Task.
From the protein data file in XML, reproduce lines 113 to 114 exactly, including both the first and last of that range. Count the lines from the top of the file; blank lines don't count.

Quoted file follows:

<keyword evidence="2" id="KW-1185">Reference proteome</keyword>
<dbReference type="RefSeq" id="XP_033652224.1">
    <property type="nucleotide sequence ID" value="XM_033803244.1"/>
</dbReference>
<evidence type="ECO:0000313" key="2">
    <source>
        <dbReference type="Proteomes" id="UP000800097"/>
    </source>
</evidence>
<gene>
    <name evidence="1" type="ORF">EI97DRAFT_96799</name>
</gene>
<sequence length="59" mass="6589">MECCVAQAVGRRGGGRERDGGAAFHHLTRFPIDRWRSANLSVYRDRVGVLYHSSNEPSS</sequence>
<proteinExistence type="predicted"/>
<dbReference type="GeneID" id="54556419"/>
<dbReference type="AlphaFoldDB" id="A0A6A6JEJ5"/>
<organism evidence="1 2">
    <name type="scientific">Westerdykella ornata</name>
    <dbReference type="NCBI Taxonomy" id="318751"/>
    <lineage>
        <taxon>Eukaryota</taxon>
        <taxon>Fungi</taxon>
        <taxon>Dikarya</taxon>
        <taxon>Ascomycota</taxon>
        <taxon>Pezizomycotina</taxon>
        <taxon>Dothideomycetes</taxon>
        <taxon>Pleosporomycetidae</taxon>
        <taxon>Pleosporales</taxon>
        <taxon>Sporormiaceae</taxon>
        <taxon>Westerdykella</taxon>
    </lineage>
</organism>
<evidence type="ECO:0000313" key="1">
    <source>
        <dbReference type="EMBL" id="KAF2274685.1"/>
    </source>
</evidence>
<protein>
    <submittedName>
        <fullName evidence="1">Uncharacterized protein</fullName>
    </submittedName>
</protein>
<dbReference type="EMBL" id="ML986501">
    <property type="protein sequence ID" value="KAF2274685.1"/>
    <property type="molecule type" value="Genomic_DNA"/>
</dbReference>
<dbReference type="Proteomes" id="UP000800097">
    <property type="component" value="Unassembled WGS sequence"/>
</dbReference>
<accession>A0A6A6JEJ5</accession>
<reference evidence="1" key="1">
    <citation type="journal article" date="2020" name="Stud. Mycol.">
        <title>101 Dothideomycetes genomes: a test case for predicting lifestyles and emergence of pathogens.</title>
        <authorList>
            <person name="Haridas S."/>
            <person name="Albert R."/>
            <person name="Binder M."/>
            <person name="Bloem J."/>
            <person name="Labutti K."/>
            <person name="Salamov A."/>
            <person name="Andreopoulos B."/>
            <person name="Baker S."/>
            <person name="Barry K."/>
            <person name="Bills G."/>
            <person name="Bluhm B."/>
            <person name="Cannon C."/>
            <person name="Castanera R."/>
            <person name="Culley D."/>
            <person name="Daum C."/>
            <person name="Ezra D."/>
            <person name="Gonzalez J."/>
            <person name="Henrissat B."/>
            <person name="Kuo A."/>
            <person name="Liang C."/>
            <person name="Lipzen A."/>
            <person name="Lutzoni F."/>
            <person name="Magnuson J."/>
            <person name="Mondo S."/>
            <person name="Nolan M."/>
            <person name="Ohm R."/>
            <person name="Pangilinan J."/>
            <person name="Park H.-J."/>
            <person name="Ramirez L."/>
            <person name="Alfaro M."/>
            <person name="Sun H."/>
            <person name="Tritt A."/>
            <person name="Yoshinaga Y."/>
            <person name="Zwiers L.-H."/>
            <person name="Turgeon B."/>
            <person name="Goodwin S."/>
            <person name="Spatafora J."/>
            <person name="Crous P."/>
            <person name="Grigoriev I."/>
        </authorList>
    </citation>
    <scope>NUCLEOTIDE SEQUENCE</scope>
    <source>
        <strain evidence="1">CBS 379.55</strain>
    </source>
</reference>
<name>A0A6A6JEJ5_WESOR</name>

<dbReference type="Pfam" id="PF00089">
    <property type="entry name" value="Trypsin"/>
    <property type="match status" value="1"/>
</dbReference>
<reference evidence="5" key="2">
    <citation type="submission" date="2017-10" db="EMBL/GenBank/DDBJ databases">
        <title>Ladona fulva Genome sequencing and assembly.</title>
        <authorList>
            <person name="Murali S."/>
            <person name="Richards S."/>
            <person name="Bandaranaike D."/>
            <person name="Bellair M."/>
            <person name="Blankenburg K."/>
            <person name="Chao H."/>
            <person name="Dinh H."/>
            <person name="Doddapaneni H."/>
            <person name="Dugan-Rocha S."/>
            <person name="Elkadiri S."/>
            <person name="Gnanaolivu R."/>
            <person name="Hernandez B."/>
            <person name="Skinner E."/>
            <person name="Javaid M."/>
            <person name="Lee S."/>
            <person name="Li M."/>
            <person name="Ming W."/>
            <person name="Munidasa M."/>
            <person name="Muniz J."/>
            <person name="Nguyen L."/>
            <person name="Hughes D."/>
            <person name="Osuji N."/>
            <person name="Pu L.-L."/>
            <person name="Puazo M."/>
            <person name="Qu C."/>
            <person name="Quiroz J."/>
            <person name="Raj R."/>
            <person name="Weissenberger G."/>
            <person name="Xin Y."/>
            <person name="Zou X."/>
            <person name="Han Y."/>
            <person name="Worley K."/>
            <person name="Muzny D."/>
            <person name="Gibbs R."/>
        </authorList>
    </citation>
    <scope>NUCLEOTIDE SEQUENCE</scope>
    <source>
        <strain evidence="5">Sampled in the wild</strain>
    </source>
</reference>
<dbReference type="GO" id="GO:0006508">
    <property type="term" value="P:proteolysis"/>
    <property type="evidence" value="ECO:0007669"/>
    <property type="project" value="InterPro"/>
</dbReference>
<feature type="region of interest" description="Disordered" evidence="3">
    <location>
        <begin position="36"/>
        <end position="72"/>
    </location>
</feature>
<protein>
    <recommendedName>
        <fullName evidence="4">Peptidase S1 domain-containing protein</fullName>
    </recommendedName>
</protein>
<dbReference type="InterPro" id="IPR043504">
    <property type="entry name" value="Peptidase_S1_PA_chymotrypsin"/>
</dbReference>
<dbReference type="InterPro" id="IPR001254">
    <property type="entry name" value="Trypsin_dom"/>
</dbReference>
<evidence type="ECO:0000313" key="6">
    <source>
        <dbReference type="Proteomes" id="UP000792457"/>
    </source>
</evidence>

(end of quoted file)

            <person name="Bellair M."/>
            <person name="Blankenburg K."/>